Games as a Service: Why the Future of Entertainment is Rented

    While it’d be false to say that humanity is moving away from physical possessions, ownership of the strictly digital has become less of a trend and more of a guaranteed future for many of us. Streaming services like Netflix and Spotify are replacing DVDs and CDs while video games increasingly come via subscription services such as EA Access or PlayStation Plus.

    Put another way, in an unlikely throwback to the days of Blockbuster Video, we now rent the majority of our entertainment – and don’t really own much at all.


    Of course, there have always been examples of entertainment as a service, but more reliable broadband meant that there was no longer a need to lose valuable storage – both virtual and physical – to a game or movie collection. Casinos, too, have taken the same approach, scrapping the bulky downloads in favour of an on-access model. For example, Jackpot City Casino claims that the only thing required to play its online slots is a compatible device and a stable internet connection. From there, you can access a varied library of online games, including slots and classic table titles, without the need to download any software or packages.

    The kind of service provided by these entertainment companies is just a beginning though. While Netflix still doesn’t have a way to reliably monetize its packages, and so is likely to change its offering in the future, others are shifting from single purchase products to a Software as a Service (SaaS) or free-to-play (F2P) structure. This will result in either a subscription model for entertainment or a free service dependent on advertising revenue.


    Digital games outsold physical ones for the first time in 2020. This development could have been predicted from the previous year, however, when EA claimed that half its sales were in a digital format.

    The publisher, much to the distress of its customers, has been experimenting with new purchasing models for quite some time. Its F2P efforts have often resulted in disaster though, as they tended to show up in full-price games. Developer 2K also forced advertisements into its $60 basketball franchise.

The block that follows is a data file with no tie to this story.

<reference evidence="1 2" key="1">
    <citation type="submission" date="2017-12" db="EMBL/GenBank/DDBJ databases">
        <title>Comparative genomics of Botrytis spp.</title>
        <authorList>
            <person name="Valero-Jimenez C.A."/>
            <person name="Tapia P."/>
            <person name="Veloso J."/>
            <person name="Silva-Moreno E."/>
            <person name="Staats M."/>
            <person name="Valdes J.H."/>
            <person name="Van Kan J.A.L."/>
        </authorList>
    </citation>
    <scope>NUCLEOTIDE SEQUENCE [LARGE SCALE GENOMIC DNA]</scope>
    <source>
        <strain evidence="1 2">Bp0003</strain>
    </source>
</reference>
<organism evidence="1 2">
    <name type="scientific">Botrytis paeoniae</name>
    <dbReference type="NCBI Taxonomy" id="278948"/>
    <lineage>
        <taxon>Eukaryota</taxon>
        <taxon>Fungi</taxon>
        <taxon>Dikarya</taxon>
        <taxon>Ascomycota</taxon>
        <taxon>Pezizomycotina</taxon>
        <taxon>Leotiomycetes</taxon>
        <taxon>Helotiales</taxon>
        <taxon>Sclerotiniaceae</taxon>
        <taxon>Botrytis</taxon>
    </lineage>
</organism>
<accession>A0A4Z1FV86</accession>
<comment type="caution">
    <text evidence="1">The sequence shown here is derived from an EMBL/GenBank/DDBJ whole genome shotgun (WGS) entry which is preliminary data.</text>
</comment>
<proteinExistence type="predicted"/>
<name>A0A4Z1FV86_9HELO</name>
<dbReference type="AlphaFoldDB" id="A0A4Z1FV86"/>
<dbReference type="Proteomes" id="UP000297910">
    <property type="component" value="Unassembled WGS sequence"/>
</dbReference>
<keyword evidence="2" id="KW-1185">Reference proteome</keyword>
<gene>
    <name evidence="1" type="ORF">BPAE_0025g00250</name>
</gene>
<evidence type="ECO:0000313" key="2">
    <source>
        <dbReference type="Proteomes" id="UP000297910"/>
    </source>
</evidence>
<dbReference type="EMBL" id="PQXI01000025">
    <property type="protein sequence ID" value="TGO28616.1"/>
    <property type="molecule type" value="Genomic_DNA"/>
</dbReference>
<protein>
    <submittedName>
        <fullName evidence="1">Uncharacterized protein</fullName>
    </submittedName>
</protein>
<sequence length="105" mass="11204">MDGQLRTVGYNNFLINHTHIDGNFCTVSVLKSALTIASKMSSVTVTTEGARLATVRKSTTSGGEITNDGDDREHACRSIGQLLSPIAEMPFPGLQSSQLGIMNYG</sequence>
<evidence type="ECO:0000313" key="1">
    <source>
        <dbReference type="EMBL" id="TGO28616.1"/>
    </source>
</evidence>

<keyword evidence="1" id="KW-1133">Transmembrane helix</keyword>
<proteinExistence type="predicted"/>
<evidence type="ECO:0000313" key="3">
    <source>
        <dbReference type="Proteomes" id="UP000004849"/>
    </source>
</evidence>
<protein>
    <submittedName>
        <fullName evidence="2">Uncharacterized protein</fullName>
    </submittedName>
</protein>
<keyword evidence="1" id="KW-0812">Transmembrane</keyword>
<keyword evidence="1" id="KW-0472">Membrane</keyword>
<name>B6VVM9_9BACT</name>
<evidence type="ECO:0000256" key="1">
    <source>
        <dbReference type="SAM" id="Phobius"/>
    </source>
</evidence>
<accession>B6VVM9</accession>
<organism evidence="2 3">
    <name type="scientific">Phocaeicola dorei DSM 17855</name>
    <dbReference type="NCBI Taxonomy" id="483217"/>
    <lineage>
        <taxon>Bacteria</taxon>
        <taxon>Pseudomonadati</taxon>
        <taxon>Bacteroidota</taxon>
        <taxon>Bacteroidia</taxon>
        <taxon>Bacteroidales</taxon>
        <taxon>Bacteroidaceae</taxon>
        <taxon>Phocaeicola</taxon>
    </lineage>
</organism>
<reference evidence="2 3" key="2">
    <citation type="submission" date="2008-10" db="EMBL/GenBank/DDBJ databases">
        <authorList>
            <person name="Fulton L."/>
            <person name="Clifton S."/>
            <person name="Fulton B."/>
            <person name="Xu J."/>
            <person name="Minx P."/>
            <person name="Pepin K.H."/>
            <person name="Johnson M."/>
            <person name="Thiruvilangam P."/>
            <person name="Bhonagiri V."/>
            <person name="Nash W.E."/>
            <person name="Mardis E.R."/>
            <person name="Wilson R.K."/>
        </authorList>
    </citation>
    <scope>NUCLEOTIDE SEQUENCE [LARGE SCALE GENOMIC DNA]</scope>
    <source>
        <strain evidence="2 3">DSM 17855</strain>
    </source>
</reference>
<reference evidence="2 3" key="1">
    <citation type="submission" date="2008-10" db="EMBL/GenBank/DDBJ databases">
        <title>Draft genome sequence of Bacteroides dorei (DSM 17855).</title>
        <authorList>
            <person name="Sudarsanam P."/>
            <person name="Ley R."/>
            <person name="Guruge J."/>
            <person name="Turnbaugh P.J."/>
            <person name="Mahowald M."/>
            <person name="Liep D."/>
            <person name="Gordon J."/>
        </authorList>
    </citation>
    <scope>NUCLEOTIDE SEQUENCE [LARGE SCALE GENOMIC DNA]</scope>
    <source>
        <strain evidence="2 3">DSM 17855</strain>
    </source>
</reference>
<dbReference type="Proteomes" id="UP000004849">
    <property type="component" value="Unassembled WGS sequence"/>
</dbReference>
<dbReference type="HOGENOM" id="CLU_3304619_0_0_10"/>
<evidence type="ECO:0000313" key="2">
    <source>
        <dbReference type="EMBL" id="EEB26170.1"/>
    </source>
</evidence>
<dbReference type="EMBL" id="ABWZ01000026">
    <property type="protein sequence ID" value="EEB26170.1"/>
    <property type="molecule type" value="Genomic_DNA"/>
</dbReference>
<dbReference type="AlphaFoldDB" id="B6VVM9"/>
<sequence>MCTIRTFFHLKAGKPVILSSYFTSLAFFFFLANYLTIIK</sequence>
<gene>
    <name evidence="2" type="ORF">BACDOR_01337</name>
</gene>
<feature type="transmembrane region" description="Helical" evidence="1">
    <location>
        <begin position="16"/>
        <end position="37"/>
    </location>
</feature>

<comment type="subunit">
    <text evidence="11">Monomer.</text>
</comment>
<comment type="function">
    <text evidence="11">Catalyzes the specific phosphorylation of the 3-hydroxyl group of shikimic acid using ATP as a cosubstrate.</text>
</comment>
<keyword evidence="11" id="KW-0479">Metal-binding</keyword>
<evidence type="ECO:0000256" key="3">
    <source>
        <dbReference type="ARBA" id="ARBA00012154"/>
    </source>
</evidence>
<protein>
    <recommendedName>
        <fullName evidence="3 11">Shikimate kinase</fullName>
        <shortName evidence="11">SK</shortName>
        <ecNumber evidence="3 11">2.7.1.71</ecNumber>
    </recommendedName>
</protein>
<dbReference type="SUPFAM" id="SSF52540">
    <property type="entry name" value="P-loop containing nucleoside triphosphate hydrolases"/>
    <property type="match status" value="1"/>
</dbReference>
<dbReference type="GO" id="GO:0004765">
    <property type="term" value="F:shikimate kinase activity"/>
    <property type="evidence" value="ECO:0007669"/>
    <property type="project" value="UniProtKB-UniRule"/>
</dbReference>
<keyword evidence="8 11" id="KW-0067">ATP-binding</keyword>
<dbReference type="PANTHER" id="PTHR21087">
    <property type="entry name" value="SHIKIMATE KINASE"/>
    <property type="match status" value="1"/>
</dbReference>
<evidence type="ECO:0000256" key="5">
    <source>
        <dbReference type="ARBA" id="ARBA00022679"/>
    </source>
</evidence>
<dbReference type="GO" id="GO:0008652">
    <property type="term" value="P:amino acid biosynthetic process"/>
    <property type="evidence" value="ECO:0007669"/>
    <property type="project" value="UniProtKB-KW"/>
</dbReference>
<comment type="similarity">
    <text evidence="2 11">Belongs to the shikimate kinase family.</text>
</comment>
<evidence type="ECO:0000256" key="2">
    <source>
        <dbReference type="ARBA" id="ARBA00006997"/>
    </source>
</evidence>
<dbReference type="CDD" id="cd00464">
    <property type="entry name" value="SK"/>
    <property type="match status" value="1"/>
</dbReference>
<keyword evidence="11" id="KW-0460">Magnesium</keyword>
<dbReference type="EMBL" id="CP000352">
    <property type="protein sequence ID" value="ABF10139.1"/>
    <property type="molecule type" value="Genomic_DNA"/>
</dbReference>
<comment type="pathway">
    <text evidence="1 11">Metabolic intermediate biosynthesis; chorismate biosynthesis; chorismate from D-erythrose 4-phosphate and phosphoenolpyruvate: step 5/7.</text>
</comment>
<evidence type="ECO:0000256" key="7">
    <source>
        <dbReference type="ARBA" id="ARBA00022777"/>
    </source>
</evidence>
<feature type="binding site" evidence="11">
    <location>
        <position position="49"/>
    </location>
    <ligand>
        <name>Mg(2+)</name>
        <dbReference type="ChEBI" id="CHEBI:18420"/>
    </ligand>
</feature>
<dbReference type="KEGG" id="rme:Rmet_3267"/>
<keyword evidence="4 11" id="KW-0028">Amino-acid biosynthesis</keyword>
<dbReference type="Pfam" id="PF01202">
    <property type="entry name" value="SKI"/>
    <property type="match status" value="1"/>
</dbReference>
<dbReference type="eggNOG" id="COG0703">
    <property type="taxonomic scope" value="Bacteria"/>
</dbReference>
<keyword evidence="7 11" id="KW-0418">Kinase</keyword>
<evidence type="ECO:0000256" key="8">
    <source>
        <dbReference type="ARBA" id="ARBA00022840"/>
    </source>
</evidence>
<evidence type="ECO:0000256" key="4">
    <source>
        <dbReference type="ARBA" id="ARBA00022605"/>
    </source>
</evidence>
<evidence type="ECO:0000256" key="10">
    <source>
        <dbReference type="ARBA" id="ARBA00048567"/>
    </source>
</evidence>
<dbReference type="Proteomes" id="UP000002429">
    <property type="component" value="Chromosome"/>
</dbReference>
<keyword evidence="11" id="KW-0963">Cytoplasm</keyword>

It’s a little frustrating that bad faith interpretations of the F2P model may end up validated by the model’s popularity in future video games. Mobile developers have been especially guilty of over-selling the ‘freemium’ way of paying things to gamers.

    Experimental Phase

    All the above seems to confirm that entertainment is still in an experimental phase, at least as far as how and when content is delivered to the customer. For instance, Microsoft recently backtracked a little on its SaaS-based Office 365 by promising a one-time purchase option of Office 2021. Digital ‘renting’ is here to stay though. There’s simply much more revenue to be earned from an ongoing subscription than through a once-a-year purchase.

    Entertainment has always been cyclical. While DVDs and CDs perhaps don’t hold much long-term appeal, cassette tapes and vinyl records both made a return to sales strength during the past decade. In the near future, it may be that only collectors’ editions and steel books remain as examples of entertainment’s physical past.

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